Of all the foes Commandant Gorge Elderbatch had fought in his thirty-odd years as a British naval officer – enemy combatants, pirates, insubordinates, pestilence, penury, and probably some other he couldn’t think of off the fly – one stood out above the others. One who was the most difficult, the most intractable, the most completely infuriating. That one was his secretary, Miss Electa Yellowsmile.

Oh, she looked harmless enough. Young enough to be his daughter – twenty or twenty-five at the most – all of 105 pounds soaking wet, most slender and willowy, doll-like with her perfect blonde hair and clear wide blue eyes, her long and delicate fingers and tapping away on the Smith Premier typewriter, unfazed by his rather imposing (if he did say so himself) presence. 

“You will most certainly retype that order, Miss Yellowsmile,” he instructed, jabbing his finger at the trash bin like a bayonet. She had taken one look at the order for two boxes of premium cigars and six tins of grade A snuff and ripped it down the center before depositing it in the waste can.

Outrageous! Indubitably and irrefutably outrageous!

Electa continued typing for several excruciating moments, posture erect, crisp lace collar shockingly white and open slightly to reveal the unblemished skin of her pale neck. Her eyes flicked to his scribbled notes at her right and her smooth, painted red fingernails created a discordant staccato on the keys with practiced efficiency.

“Miss Yellowsmile, do me the honor of looking me in the eye when you commit mutiny!”

That got her attention.

That’s it for this week. Join in if you like:

Book Review: Lower Education by A.M. Leibowitz

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Lower EducationLower Education by A. M. Leibowitz

My rating: 4 of 5 stars

Hard-nosed educational consultant Phin Patterson is used to breezing into town, analyzing troubled schools and taking off before his superiors bring the hatchet down, disrupting the status quo. When he takes a job in small town New York, though, he figures he’ll do what he’s always done and be finished in no time. No harm, no foul. This town is different, though. For one thing, it doesn’t take administrative assistant Dani long to figure out that Phin’s hiding something. And then there’s deliciously attractive school psychologist Alex, who’s someone he has a significant past with. It seems, though, that Phin’s past is now wrapped up with his present and it’s proving harder than he thought to keep the two separate.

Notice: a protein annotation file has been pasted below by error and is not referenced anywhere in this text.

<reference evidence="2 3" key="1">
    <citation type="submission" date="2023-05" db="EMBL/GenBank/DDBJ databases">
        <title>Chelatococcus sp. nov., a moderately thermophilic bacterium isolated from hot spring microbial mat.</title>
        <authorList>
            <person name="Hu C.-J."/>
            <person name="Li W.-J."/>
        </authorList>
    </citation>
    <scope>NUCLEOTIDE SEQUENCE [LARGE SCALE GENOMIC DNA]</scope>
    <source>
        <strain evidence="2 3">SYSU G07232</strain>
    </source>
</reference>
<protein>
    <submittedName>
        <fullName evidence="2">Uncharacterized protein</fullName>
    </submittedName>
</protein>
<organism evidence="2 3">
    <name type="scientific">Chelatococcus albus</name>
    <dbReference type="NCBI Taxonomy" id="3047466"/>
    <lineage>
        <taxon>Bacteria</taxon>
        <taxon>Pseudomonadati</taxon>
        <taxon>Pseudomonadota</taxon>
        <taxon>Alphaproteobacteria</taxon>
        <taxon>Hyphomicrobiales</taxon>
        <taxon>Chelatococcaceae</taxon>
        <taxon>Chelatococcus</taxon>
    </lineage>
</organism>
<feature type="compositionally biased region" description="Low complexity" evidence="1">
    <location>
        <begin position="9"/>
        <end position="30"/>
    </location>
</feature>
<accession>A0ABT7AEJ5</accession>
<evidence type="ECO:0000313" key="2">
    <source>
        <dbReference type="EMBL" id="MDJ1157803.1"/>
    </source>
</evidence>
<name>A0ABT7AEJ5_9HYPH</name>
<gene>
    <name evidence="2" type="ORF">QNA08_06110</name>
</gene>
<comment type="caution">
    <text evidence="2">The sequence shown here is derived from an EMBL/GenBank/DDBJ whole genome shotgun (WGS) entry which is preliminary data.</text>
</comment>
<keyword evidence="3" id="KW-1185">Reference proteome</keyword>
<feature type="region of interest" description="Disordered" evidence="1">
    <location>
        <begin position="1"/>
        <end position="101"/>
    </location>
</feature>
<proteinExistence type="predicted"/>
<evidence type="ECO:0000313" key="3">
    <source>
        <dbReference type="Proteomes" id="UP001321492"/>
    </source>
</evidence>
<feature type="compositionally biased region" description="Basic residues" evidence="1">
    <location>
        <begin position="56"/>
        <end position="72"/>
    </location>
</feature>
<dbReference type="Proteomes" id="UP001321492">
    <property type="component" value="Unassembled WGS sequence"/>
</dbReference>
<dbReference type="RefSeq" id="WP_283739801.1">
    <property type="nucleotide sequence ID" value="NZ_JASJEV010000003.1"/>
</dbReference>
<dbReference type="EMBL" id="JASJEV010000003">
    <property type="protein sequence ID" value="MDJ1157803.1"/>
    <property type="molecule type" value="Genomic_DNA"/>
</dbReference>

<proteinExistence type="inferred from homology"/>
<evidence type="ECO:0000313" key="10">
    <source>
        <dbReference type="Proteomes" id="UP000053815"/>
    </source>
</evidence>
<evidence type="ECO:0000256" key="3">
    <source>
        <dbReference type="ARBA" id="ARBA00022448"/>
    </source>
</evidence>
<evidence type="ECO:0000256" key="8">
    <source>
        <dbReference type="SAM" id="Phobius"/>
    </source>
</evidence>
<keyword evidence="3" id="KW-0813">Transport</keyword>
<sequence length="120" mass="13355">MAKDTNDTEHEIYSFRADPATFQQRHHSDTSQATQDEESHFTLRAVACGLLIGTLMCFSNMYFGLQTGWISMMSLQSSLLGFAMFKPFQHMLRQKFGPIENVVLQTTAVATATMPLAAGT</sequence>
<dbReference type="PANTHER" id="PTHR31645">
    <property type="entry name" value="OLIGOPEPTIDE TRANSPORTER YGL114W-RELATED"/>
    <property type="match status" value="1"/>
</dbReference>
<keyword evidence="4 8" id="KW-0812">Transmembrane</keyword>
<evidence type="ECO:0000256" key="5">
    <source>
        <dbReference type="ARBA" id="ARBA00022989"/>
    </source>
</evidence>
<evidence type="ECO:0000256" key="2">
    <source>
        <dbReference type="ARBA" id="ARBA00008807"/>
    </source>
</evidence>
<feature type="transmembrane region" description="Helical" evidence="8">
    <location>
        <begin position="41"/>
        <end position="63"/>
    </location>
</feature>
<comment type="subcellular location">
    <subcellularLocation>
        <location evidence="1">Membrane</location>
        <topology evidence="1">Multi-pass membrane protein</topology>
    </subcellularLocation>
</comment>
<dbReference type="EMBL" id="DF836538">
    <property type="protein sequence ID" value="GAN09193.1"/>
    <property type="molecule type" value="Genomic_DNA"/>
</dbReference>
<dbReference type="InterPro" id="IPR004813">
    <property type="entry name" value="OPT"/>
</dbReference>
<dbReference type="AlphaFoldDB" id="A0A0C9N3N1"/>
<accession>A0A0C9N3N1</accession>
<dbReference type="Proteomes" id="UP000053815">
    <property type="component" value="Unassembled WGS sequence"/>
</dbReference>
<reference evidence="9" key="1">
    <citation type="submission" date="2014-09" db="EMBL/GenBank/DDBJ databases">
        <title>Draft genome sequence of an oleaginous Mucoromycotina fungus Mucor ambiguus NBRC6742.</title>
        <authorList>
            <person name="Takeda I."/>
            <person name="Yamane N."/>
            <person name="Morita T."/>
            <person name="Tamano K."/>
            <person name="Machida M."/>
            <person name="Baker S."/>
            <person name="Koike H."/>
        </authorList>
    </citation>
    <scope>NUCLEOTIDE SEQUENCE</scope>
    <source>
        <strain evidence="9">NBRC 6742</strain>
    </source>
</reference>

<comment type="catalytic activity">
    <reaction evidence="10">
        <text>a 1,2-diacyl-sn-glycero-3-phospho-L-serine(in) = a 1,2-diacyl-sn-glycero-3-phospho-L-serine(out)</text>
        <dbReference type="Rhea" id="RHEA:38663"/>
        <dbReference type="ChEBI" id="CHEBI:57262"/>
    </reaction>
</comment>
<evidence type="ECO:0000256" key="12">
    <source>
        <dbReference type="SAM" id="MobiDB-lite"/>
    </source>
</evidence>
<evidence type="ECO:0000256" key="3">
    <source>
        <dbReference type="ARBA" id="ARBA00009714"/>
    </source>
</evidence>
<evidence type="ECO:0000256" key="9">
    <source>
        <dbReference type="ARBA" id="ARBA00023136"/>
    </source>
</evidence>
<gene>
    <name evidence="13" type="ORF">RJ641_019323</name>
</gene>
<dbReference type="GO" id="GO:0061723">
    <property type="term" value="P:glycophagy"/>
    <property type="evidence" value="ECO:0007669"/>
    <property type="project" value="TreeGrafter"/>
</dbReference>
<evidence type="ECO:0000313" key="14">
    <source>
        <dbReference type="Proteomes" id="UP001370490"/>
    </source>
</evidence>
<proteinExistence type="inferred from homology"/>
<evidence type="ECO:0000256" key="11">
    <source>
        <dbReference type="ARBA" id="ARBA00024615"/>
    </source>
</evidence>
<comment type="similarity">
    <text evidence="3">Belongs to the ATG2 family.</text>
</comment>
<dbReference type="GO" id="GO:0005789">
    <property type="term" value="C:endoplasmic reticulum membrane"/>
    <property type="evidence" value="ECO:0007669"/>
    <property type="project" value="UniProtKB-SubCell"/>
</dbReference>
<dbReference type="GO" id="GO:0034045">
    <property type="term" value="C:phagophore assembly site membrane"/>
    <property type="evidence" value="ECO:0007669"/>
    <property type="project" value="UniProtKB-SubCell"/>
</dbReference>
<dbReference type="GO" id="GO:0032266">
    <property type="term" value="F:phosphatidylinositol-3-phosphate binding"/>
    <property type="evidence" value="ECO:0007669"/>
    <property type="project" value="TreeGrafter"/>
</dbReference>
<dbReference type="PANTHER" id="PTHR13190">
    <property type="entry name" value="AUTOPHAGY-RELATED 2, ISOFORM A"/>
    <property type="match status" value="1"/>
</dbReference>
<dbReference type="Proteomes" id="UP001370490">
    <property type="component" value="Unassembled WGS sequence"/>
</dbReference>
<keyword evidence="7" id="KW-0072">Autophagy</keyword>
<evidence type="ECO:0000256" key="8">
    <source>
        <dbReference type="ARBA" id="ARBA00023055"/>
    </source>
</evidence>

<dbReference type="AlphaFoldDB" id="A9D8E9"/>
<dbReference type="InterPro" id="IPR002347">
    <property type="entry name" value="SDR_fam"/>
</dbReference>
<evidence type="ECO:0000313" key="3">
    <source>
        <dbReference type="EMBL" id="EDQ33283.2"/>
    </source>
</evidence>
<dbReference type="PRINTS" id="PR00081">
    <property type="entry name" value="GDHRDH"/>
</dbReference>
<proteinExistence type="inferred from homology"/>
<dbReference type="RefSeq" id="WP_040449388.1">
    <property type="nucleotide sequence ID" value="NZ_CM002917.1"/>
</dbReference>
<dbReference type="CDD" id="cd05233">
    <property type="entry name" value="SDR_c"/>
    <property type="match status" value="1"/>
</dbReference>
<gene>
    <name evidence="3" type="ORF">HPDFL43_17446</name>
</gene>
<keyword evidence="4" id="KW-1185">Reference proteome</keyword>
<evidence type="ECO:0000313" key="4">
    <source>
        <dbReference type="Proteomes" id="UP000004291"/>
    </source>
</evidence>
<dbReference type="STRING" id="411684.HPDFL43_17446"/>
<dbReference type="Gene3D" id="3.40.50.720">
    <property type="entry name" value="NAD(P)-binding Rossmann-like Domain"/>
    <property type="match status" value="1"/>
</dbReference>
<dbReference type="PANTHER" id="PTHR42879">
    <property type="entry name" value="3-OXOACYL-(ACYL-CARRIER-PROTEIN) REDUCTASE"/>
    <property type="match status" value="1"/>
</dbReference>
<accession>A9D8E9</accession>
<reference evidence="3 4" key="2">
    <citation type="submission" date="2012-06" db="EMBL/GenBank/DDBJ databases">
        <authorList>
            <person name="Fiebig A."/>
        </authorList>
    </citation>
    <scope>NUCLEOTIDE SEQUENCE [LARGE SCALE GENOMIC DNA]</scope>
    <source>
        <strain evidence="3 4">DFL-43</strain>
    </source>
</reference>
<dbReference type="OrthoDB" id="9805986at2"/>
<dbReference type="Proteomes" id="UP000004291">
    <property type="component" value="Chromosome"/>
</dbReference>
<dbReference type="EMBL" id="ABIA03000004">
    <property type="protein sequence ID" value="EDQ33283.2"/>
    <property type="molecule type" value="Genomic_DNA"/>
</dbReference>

Lower Education is a slow build kind of story, one which relies on multi-faceted characterization and strong dialogue to guide the reader through the tale. What it lacks in narrative tension it makes up for in a real world premise, a well-rounded setting, and characters who juggle work and home. I particularly liked how refreshingly open they were about their sexuality. The heart of the story lies in the relationships, like it does for any satisfying romance. Most satisfying is the front row seat to savor the fissures that appear in bad boy Phin’s carefully constructed emotional walls when he slowly lets love in

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Purchase here: Lower Education

Say What? Lots of Languages in Charlemagne’s Realm.

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Xina Marie Uhl:

One of the challenges faced by historical writers….

Originally posted on Anna Belfrage:

KimBookPhotoSmallerI have a thing about languages. So much, in fact, that I would warn you from ever initiating a conversation about the subject, as chances are you’ll be quite bleary-eyed by the time I finish my little lecture about the Indo european languages. Turns out, I am not alone in my fascination for languages, and today I welcome Kim Rendfeld to my blog to give you a little flavour of the polyglot court Charlemagne ruled over. Kim has recently published her second book, The Ashes of Heavens Pillar, and both of her novels are set in that somewhat hazy past we tend to fob off as the dark Ages. Somehow, I don’t believe Charlemagne would agree – or Kim, who on her excellent blog gives multiple examples of just how vibrant this era was – plus she brings it all to heaving life in her books! So, dear Kim…